Why Do Police Leave Cruisers Running? - NBC 7 San Diego

Why Do Police Leave Cruisers Running?

The question was raised after an SDPD vehicle was stolen by a suspect, who then ran over an officer



    Lansdowne: Leaving Cop Cars On Saves Time

    On Tuesday, a man ran over an SDPD officer with the squad car he had left running. It’s the third time a law enforcement officer’s vehicle has been stolen in recent history. NBC 7's Omari Fleming takes a look at why officers leave cars running during stops. (Published Wednesday, Jan. 14, 2015)

    Leaving a running police cruiser empty would seem like an invitation for trouble, but former San Diego Police Chief William Lansdowne says there is strategy behind the move.

    The issue has gained scrutiny after the third, high-profile case of a stolen law enforcement vehicle played out Tuesday night. A suspect jumped into an SDPD patrol vehicle and rammed into Officer Jeffrey Swett in Barrio Logan, sending him to the hospital with serious injuries.

    In August, a woman stole an SDPD patrol car in the East Village and led police on a pursuit to Oceanside. Three months later, another woman – this one handcuffed – managed to jump over the back seat of a California Highway Patrol car and drive off in it.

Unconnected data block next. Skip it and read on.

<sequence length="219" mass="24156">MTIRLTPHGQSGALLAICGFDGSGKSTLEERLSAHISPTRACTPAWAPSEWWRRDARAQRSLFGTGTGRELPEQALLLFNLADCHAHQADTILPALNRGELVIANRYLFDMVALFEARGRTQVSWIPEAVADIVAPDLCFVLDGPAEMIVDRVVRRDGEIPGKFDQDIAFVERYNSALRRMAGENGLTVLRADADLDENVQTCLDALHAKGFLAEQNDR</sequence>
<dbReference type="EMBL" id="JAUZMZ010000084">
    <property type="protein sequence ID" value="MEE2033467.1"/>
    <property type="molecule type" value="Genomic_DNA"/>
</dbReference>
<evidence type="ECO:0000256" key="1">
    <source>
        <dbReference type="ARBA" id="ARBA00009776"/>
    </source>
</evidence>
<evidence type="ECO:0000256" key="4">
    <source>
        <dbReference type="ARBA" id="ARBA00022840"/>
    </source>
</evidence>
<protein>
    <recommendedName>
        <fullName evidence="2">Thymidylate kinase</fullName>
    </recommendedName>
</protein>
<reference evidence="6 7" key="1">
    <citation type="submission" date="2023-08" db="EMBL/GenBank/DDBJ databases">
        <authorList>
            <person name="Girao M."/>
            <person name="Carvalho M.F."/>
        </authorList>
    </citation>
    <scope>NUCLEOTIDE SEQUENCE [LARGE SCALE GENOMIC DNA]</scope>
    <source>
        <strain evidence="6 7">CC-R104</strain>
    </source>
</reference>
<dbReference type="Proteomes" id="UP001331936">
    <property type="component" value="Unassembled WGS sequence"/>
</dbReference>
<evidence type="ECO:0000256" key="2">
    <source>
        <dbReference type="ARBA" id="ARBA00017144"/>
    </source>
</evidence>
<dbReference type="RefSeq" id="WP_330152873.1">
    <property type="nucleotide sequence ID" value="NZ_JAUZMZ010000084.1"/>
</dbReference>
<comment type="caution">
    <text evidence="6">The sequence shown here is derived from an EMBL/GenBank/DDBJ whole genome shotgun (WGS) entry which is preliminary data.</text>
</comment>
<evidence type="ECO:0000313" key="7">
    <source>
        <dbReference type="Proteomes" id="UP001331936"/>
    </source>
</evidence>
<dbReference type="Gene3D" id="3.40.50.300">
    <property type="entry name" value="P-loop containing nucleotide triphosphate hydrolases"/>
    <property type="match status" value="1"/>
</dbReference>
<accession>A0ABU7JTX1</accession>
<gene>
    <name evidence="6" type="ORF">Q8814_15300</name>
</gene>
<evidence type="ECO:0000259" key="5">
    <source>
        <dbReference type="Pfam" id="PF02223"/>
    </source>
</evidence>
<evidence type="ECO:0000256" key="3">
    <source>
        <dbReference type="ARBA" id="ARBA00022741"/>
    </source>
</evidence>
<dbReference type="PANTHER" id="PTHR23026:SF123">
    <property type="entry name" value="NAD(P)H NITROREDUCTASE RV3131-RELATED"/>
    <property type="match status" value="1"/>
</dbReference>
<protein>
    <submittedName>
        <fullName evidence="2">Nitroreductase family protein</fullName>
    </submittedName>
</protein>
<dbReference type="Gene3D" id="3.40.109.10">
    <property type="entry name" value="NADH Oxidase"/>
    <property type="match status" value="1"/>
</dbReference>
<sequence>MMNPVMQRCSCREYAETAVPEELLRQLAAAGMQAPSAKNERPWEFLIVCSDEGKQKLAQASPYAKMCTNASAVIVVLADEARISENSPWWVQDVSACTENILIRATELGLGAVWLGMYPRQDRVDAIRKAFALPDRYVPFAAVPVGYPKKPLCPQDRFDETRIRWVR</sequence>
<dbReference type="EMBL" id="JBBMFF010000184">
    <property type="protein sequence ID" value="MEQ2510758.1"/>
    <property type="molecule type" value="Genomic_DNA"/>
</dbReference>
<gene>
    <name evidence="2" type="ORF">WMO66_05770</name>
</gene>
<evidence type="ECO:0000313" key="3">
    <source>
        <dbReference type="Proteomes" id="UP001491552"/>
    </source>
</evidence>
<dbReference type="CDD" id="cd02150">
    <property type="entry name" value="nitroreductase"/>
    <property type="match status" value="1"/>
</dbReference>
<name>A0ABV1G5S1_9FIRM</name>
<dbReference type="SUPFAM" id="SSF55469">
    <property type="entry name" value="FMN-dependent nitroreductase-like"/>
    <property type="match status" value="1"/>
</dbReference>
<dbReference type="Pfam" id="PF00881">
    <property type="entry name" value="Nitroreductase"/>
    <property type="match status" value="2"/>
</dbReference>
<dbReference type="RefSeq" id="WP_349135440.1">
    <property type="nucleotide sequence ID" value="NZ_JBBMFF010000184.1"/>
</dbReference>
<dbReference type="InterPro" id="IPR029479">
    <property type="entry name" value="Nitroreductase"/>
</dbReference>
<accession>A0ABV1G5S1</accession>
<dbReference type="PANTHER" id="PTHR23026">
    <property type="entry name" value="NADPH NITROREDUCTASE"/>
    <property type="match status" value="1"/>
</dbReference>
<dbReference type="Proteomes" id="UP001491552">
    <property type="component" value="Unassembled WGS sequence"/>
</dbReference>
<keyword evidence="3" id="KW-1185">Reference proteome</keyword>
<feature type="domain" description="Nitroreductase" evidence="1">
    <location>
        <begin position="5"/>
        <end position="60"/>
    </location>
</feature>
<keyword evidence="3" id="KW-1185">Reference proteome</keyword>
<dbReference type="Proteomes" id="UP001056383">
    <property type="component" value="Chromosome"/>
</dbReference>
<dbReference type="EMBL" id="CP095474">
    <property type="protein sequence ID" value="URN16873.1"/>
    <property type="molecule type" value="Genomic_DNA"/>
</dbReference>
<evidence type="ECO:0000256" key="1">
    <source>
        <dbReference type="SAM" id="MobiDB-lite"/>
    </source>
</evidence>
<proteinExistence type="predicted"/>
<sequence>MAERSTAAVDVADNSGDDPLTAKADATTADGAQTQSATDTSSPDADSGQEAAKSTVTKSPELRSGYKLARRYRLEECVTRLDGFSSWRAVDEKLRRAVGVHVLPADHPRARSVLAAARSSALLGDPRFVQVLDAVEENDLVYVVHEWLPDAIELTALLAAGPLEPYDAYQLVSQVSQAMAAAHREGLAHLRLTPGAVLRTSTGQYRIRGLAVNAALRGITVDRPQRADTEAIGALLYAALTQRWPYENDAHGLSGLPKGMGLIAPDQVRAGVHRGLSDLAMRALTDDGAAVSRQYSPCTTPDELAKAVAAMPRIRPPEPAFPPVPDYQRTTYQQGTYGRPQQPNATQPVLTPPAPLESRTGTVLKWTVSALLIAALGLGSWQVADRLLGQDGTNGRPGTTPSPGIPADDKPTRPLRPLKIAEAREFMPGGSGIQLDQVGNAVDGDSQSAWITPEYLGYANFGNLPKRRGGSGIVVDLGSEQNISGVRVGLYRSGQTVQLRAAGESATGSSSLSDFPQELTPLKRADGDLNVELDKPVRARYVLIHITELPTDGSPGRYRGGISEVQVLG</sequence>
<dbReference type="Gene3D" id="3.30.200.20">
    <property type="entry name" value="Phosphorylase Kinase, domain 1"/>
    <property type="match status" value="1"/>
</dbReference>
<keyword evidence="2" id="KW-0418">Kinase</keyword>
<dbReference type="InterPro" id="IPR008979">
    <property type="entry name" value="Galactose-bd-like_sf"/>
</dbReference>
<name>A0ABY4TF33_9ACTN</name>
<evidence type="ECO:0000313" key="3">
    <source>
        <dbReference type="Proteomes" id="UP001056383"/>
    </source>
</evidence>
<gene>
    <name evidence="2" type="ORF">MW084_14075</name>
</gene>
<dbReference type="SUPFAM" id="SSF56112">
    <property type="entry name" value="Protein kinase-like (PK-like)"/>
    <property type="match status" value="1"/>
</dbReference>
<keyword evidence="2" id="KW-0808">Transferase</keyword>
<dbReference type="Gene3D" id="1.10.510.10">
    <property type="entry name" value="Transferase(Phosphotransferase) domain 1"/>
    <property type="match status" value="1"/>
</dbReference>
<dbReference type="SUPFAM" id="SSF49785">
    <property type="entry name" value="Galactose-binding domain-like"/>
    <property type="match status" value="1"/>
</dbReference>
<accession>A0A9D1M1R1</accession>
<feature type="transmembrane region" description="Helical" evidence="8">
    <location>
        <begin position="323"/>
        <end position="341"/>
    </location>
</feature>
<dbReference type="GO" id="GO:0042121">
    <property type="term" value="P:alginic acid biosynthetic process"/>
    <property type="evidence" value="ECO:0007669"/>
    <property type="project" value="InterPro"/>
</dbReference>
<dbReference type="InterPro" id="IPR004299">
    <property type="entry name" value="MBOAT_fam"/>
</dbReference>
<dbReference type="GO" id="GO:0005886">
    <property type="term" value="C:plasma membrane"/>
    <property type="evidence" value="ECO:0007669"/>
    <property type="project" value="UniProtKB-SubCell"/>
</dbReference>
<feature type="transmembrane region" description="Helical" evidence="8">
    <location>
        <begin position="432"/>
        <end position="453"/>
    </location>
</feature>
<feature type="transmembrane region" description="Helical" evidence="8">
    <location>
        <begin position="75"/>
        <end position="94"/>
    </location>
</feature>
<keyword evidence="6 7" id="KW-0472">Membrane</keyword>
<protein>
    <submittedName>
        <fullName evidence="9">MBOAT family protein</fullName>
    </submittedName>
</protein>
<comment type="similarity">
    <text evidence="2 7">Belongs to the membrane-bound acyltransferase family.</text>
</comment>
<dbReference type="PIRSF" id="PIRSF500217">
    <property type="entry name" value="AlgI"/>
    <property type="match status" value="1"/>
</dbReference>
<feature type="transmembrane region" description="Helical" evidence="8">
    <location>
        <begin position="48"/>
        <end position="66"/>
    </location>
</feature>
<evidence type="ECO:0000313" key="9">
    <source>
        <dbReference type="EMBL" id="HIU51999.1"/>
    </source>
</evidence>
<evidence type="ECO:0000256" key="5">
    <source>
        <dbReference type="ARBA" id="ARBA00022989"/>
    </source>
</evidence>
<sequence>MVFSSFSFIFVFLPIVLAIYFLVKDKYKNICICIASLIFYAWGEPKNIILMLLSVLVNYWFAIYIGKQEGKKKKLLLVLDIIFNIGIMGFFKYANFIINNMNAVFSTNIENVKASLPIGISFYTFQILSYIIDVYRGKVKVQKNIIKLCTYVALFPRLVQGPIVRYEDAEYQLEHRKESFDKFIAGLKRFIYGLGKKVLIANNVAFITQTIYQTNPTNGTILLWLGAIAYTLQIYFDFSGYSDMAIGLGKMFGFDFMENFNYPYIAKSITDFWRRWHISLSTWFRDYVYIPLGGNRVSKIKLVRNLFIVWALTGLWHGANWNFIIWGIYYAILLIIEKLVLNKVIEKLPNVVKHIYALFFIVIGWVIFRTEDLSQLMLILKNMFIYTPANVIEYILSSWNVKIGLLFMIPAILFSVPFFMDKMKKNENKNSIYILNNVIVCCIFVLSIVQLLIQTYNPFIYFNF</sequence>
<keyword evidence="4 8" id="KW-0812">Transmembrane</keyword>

In all the instances, the vehicles were left running.

    Police Chief Reacts After SDPD Officer's Close Call

    [DGO] Police Chief Reacts After SDPD Officer's Close Call
    A San Diego police officer was hospitalized after a suspect stole his car and rammed the officer, who was standing outside the car. NBC 7's Rory Devine reports on Jan. 14, 2015.
    (Published Wednesday, Jan. 14, 2015)

    “I know it angers some people when they see that, but sometimes that's the cost of doing business for public safety,” said Lansdowne.

    When seconds matter, the former chief said leaving a patrol cruiser ready to ride helps quality policing in fluid situations, like racing to a call for help or chasing down a suspect.

    “Officers, as they get out of the car, are always worried they're going to get a runner,” he said.
    “Someone is going to try and get away, so you've got to have quick access to the car. You don’t have time to start the car in the process."

    Plus, running engines are needed to power cars that have become like mobile offices: computers with database access need cooling, and K-9s and suspects must be kept comfortable inside.

    Lansdowne told NBC 7 at one time, the department considered implementing kill switches in the SDPD’s fleet, but cost and security turned them off the idea. Some were concerned that a person may be able to hack into the system and shut down all the patrol cars in the city.

    Because there was no policy for locking cars while he was chief, Lansdowne said all officers are asked to stay constantly vigilant.

    "There is no real policy other than common sense,” said Lansdowne. “They're asked to park safely when they can, lock the car when they can. That's not always the options when you’re actively working."